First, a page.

Brief Reviews, VOLUME 2

Brief Review: SMART BY NATURE by Michael Stone [Vol. 2, #47]

A Brief Review of

Smart by Nature: Schooling for Sustainability.
Michael K. Stone / Center for Ecoliteracy.

Paperback: Watershed Media, 2009.
Buy now: [ Amazon ]

Reviewed by Chris Smith.

To understand what it means to deschool society, and not just reform the educational establishment, we must [focus] on the hidden curriculum of schooling…  Even the best of teachers cannot entirely protect his students from it.  Inevitably, this hidden curriculum of schooling adds prejudice and guilt to the discrimination which a society practices against some of its members and compounds the privilege of others with a new title to condescend the majority.  Just as inevitably, this hidden curriculum serves as a ritual of initiation into a growth-oriented consumer society for rich and poor alike.

— Ivan Illich, Deschooling Society.

On one level, Michael Stone’s recent book Smart by Nature: Schooling for Sustainability is an excellent and innovative book that compellingly tells the stories of schools that are finding creative ways to shift their curricula in the direction of sustainability.  Stone begins the book:

There is a bold new movement under way in school systems across North America and around the world.  Educators, parents and students are remaking K-12 education to prepare students for the environmental challenges of the coming decades.  They are discovering that guidance for living abundantly on a finite planet lies, literally, under their feet and all around them – in living soil, food webs and water cycles, energy from the sun, and everywhere that nature reveals her ways.  Smart by Nature [seeks] to find solutions to problems of sustainable living, make teaching and learning more meaningful and create a more hopeful future for people and communities (3).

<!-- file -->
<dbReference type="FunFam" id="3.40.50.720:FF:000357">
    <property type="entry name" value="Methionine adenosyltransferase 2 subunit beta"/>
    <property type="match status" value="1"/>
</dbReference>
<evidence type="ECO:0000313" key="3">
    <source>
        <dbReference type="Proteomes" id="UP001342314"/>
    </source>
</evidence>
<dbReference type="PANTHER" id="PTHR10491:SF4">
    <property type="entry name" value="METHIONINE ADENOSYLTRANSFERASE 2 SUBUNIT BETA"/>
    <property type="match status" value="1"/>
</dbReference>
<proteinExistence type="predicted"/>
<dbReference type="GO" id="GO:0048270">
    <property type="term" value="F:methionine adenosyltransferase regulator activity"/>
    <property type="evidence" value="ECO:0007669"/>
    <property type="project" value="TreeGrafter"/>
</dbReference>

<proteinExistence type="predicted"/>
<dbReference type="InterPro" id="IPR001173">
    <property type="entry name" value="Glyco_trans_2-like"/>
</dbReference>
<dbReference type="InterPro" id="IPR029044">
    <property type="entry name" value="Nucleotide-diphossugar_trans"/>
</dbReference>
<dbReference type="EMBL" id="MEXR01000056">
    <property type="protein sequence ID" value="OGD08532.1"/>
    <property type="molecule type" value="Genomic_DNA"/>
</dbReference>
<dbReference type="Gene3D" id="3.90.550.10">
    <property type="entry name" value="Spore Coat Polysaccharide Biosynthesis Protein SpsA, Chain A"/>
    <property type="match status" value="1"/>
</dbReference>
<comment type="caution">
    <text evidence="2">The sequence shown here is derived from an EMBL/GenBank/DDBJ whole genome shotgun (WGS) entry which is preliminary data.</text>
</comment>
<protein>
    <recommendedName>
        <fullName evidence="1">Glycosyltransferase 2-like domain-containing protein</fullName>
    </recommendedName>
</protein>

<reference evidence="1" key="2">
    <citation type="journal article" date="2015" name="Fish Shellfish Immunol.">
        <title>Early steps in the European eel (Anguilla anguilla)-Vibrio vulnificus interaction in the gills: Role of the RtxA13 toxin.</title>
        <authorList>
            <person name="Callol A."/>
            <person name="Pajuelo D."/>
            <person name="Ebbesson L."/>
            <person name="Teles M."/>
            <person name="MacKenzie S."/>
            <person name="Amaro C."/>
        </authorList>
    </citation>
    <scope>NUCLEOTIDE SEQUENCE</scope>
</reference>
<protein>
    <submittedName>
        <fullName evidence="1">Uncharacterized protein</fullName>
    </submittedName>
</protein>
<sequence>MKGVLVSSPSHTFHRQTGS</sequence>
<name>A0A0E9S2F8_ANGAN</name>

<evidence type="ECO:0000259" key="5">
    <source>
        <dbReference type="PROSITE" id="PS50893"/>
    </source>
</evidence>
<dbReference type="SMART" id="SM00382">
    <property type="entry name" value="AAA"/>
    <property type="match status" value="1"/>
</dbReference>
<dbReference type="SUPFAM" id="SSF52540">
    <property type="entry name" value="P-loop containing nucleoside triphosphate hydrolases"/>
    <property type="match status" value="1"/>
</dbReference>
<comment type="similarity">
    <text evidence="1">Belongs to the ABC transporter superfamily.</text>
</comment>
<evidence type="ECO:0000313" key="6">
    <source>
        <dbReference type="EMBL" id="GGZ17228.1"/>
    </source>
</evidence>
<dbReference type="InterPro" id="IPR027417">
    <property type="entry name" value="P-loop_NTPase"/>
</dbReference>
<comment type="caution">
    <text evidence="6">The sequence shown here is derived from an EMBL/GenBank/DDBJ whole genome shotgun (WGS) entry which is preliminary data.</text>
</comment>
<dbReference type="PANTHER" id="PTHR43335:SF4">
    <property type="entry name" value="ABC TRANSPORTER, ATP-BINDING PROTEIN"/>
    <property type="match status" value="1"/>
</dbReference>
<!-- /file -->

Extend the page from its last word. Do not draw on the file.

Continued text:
We find here many stories of schools that are thinking more holistically about education; lunchtime is no longer segregated from teaching on nutrition, health and botany; the school building and lands are not merely space in which teaching and learning occurs, but rather an environment which must be cared for and itself has much to teach.  In the early parts of the book, Stone unmasks the powers of “school food systems,” the complexity of which can serve to make reform in the direction of sustainability a challenging task.  At the same time, however, he also tells stories of schools that are starting to grow some of the food that is eaten for their lunches and others that are collaborating with local farmers to make fresh foods affordable for student lunches.

Perhaps the most inspiring part of the book is the chapter “Sustainability: A Community Practice,” which takes a broader look at the contexts in which schools exist and recognizes that the schools are inextricably woven into the fabric of local communities.  The stories of schools told as part of this chapter remind us that schools can be catalysts of ecological change in the larger community.  And yet for all its focus on the importance of community, one cannot help but feel that Smart by Nature does not go far enough.  Jamie Smith, in his new book Desiring the Kingdom, eloquently describes the liturgy of the shopping mall, and one could analogously reflect on the liturgy of the school, and indeed that is what Ivan Illich has done in his classic work Deschooling Society (albeit minus the specific language of liturgy).  As the quote offered at the outset of this review indicates the greatest barrier to sustainability is perhaps schooling itself, a liturgy which propagates economic divides and nurtures the desires at the core of consumerism.

Smart by Nature is enlightening and inspiring, but alas in its taking of schooling as axiomatic it does not go far enough in its quest for sustainability.  The wisdom it offers is great as a starting point in the here and now, but ultimately if sustainability is our goal, a more radical approach is needed, one that calls schooling into question.  Maybe, just maybe, our churches – driven by a vision of the reconciliation of all things – can be the place where we start to rethink learning and formation in more radicals ways with the end of moving toward a deeper and more sustainable way of being, namely the all-encompassing shalom of God for which we were created.

C. Christopher Smith is the founding editor of The Englewood Review of Books. He is also author of a number of books, including most recently How the Body of Christ Talks: Recovering the Practice of Conversation in the Church (Brazos Press, 2019). Connect with him online at: C-Christopher-Smith.com

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